In October 2013, Gear’s first eight companies converged on the program’s 10,000-square-foot work space in East Liberty. The open facility, complete with garages, offices, and a cavernous common room, encourages the Gear companies to collaborate. Dick Zhang is the co-founder and CEO of Identified Technologies, a Gear start-up that makes flying robots to collect data at large or dangerous industrial sites. He valued the fraternal bonds with the program’s other CEOs and founders, especially when his project would hit a wall. “At early hours of the morning,” says Zhang, “people will drop whatever they’re doing, come over to your office, and suggest ideas on how to get past whatever’s challenging you.”

Zhang formed Identified Technologies at the University of Pennsylvania and says he and his co-founders didn’t think twice about moving to the locus of manufacturing, robotics talent, and big industry. “If you’re trying to create something and manufacture something,” he says, “arguably Pittsburgh and western PA is the best place in this country to be.” Gear entrepreneurs hail from around the United States and even Puerto Rico. AlphaLab Gear requires its alumni companies to stay in Pennsylvania for five years, in the hopes that the program’s monetary investments will take root and stimulate the local economy.

Start-up funding isn’t enough though. “These companies aren’t going to be successful if you just throw money and office space at them,” says Starzynski. That’s why AlphaLab Gear coaches its entrepreneurs on every aspect of developing their products and their businesses. The program’s experts also help the companies connect with local suppliers, manufacturers, and investors. “Mentorship really is the foundation of the whole program, and it takes all different forms,” says Starzynski.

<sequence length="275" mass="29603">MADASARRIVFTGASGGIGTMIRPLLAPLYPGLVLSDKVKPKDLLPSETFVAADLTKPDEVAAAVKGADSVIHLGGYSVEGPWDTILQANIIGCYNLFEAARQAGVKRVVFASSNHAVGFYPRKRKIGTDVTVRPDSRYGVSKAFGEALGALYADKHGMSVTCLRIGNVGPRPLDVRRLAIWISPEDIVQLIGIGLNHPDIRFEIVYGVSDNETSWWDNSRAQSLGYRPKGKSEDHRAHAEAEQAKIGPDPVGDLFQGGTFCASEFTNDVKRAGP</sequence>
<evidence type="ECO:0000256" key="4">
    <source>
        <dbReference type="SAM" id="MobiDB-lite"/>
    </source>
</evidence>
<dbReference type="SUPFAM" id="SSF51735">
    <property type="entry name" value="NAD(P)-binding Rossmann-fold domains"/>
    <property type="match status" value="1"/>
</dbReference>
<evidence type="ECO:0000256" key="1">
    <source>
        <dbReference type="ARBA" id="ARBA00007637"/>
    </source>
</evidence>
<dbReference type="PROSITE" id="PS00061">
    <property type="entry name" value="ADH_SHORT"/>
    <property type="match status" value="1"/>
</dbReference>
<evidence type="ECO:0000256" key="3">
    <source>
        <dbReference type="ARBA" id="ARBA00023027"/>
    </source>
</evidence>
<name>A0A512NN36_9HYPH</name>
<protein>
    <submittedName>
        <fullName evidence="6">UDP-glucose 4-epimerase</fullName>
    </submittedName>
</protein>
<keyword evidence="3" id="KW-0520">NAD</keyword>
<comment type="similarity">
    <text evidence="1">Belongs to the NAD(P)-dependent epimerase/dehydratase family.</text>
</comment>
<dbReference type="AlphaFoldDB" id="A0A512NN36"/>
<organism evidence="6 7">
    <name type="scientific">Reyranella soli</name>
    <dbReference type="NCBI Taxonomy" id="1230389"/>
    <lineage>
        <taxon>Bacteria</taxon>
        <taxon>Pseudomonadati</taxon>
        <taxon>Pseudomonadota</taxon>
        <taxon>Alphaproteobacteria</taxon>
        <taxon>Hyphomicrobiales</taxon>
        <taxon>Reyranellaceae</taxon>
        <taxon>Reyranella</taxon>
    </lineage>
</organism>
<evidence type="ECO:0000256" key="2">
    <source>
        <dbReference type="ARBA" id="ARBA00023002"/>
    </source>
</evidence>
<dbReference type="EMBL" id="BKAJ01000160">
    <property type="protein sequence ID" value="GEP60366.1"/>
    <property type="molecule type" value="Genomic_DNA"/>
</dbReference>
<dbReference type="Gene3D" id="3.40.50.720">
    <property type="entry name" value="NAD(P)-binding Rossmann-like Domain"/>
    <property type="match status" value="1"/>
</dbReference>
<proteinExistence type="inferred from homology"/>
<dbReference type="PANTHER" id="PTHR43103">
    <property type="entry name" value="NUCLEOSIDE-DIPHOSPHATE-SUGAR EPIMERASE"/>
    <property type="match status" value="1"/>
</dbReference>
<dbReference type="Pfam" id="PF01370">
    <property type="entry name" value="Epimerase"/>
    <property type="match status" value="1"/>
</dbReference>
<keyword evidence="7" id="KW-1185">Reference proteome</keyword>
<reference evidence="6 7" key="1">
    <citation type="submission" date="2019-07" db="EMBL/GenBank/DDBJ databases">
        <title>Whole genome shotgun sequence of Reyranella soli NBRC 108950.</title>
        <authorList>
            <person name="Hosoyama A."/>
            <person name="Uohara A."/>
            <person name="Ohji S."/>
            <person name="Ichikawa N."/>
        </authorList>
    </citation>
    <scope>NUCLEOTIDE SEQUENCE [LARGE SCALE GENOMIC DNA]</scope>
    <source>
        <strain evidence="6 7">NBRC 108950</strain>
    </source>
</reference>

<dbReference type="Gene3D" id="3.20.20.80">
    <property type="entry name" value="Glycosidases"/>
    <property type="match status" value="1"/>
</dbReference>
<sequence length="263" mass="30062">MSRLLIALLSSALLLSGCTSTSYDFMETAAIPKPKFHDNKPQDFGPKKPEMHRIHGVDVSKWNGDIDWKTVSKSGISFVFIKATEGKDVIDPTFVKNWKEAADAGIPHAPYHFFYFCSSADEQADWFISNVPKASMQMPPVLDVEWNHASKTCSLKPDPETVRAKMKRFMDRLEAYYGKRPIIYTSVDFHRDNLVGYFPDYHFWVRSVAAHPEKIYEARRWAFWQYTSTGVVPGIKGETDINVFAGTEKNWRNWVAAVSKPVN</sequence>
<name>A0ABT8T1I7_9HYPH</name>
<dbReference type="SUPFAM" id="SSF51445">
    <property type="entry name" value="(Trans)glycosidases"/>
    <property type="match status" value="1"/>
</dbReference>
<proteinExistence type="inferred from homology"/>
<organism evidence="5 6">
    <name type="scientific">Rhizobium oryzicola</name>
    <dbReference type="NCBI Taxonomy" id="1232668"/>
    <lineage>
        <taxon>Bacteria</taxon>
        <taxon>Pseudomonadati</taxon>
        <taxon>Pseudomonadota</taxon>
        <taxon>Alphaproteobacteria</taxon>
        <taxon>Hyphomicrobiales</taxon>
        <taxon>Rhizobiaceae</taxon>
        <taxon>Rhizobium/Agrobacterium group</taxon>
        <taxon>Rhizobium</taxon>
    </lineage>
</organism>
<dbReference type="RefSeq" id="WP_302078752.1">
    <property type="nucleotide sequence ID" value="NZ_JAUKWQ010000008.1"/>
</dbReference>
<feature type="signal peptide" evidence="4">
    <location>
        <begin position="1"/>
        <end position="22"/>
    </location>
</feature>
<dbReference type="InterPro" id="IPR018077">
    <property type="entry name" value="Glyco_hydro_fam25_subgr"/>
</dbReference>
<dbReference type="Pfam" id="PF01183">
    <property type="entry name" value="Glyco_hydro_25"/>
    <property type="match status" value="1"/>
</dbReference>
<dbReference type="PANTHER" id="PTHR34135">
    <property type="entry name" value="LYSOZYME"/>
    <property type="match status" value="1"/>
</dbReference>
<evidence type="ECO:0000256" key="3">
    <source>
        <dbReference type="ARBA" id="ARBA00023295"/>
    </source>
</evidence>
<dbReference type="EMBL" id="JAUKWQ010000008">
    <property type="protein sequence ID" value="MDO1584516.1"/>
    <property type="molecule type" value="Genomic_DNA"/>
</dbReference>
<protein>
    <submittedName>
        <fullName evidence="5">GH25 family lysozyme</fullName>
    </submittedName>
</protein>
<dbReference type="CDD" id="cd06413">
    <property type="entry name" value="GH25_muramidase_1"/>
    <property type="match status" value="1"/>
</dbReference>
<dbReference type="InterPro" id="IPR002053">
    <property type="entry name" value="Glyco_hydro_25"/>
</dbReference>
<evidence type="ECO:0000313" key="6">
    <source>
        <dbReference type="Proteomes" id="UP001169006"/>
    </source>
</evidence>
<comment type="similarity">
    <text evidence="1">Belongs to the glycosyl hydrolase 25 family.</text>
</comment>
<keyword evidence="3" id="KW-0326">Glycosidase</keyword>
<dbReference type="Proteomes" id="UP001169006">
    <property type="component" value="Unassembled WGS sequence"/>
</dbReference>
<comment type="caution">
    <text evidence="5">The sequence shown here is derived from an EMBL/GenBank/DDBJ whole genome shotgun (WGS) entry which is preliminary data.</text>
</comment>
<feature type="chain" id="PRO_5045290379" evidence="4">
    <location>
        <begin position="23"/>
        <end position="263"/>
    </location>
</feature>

Jayon Wang, co-founder and CEO of LifeShel, maker of cell-phone-based personal safety products, agrees. “Initially, you have a great product and a lot of passion,” he says, “but you don’t necessarily know how to bring it to market.”

Untested hardware start-up accelerators like AlphaLab Gear need a little help, too. Starzynski says the Henry L. Hillman Foundation’s “stamp of approval” on the Gear program helped nudge other financial and strategic partners off the fence. The Opportunity award itself partially funds Gear from 2013 to 2016. “One of most important things,” says Starzynski, “is the ability to generate metrics in those three years to demonstrate the success of the program.” 

The first test of success for the eight Gear companies is Demo Day. After the presentations and applause, the audience mingles with the Gear alums to learn more about their products, including a small-scale carbon-fiber part maker, a food temperature monitoring system, a Bluetooth-enabled electronics prototyping circuit board, a wood-working robot for the home hobbyist, and a customized gift delivery service. Herb Gilliland, sporting a yellow hard-hat and sunglasses, hands out vouchers for user-customized baubles from his company’s three-dimensional toy-printing kiosks. Gilliland, software lead for PieceMaker Technologies, says that AlphaLab Gear levels the playing field for hardware start-ups and provides a critical safety net.

Even AlphaLab Gear’s backing is no guarantee in the hyper-competitive technology field, cautions Starzynski. “We don’t expect all of our companies to be successful,” he says, “but we want to help them beat the odds.” After ten months of late nights and ten nerve-wracking minutes on stage, AlphaLab Gear’s first entrepreneurs are taking business cards from millionaires. Beat the odds? These Gear companies already have.